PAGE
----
A novel solution to the offshore oil well problem

Bruce Thompson
The details of the BP accident in the Gulf of Mexico are finally trickling out. The latest rumor is that the well blew out while a tool was inserted into the blowout preventer. The tool is too strong for the shear rams to squeeze the well casing fully closed. The shear rams are designed with two opposed rams that act like a pair of pliers. When activated, the two faces pinch the casing closed. Not being fully closed is the bad news, being partially closed might be the "good" news.

Given the pressures due to the depth of water and the already cold temperature, the methane from the well is close to becoming
methane hydrate naturally. The solution may be to help the process along.

I would suggest injecting liquid nitrogen into the soil around the casing as deep as possible using the remotely operated submersibles. The idea is to freeze the methane in the pipe. Once the well is frozen, you would cut off the blowout preventer and weld the casing shut. As long as there is a frozen plug far enough below the weld, there ought to be time to complete the welds before the plug melts.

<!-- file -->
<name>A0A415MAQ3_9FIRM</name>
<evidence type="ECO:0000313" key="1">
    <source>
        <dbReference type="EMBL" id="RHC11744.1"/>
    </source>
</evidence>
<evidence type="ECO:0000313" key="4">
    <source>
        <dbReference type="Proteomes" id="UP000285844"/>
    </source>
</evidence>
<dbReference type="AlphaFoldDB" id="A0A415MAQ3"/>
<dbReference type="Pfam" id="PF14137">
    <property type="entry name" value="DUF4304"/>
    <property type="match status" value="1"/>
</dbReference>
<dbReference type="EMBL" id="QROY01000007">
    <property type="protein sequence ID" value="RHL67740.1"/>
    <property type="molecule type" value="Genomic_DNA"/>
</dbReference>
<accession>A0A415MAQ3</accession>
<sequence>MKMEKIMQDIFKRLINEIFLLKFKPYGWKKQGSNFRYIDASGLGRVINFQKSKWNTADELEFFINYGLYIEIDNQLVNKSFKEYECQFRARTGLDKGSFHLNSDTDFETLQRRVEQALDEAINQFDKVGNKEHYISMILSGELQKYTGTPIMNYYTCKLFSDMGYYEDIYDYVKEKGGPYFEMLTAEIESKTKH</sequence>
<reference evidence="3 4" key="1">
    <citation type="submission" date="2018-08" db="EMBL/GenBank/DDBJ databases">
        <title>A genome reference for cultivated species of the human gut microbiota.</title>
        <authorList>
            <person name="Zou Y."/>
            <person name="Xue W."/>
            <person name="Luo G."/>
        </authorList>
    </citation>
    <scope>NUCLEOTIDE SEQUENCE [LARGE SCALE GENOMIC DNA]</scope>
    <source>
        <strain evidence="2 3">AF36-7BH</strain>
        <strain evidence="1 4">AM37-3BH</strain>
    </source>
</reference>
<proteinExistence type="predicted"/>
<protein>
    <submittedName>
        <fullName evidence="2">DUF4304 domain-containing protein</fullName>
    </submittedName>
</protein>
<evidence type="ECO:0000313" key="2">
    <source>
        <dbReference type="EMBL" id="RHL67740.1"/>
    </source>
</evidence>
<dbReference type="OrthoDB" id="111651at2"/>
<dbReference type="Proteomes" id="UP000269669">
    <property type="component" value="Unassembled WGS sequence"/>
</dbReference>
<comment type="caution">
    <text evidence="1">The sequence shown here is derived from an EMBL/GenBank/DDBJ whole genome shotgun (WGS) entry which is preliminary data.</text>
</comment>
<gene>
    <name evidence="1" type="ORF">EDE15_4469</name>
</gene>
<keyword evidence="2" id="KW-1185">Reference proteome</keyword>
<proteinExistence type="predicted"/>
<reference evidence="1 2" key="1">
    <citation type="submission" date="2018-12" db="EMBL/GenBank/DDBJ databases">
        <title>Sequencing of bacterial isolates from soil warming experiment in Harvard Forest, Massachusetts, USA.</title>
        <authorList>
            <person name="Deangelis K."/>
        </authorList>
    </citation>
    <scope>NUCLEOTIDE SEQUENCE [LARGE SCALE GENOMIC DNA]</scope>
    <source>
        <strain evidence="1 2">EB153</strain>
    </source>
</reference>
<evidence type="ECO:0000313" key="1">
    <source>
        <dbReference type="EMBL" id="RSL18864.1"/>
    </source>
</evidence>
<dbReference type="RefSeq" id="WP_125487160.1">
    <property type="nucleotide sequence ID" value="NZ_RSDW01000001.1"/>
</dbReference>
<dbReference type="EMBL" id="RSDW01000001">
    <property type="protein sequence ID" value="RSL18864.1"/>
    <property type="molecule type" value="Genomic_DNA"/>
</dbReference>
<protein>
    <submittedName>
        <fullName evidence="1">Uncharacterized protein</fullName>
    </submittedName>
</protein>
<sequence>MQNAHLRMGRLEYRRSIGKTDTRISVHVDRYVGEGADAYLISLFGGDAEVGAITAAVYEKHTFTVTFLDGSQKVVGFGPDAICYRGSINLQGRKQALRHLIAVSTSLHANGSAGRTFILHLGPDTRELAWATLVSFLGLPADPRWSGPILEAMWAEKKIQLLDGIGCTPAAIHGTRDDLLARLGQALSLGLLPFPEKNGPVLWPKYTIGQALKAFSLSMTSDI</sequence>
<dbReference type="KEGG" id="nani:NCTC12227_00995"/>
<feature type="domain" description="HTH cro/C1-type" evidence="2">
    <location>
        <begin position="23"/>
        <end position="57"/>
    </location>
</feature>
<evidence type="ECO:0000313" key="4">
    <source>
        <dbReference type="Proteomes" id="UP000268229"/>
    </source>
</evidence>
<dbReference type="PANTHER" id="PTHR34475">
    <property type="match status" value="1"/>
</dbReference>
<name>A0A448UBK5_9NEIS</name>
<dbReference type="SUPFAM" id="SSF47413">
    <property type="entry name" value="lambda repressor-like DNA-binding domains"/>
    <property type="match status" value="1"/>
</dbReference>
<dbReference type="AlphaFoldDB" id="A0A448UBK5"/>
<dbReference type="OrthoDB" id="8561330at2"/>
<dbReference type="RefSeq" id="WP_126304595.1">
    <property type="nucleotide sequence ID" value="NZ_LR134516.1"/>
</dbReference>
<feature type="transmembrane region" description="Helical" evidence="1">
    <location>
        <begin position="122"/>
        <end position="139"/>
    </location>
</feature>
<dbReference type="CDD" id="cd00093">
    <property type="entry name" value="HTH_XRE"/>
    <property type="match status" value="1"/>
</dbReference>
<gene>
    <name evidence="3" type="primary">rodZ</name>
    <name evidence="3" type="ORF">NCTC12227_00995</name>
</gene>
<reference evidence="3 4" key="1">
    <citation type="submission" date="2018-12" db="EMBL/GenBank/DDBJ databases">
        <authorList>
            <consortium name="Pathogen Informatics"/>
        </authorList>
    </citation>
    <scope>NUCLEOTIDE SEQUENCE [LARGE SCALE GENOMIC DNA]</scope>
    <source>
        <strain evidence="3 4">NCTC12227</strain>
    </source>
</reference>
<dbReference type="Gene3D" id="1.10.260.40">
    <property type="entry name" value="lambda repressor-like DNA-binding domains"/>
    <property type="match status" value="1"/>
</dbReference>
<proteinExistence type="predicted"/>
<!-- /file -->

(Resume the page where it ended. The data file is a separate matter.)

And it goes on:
It is a novel solution, but it is a weapon that already exists in the
oil patch arsenal

Bruce Thompson


The details of the BP accident in the Gulf of Mexico are finally trickling out. The latest rumor is that the well blew out while a tool was inserted into the blowout preventer. The tool is too strong for the shear rams to squeeze the well casing fully closed. The shear rams are designed with two opposed rams that act like a pair of pliers. When activated, the two faces pinch the casing closed. Not being fully closed is the bad news, being partially closed might be the "good" news.

Given the pressures due to the depth of water and the already cold temperature, the methane from the well is close to becoming
methane hydrate naturally. The solution may be to help the process along.

I would suggest injecting liquid nitrogen into the soil around the casing as deep as possible using the remotely operated submersibles. The idea is to freeze the methane in the pipe. Once the well is frozen, you would cut off the blowout preventer and weld the casing shut. As long as there is a frozen plug far enough below the weld, there ought to be time to complete the welds before the plug melts.


It is a novel solution, but it is a weapon that already exists in the
oil patch arsenal

Bruce Thompson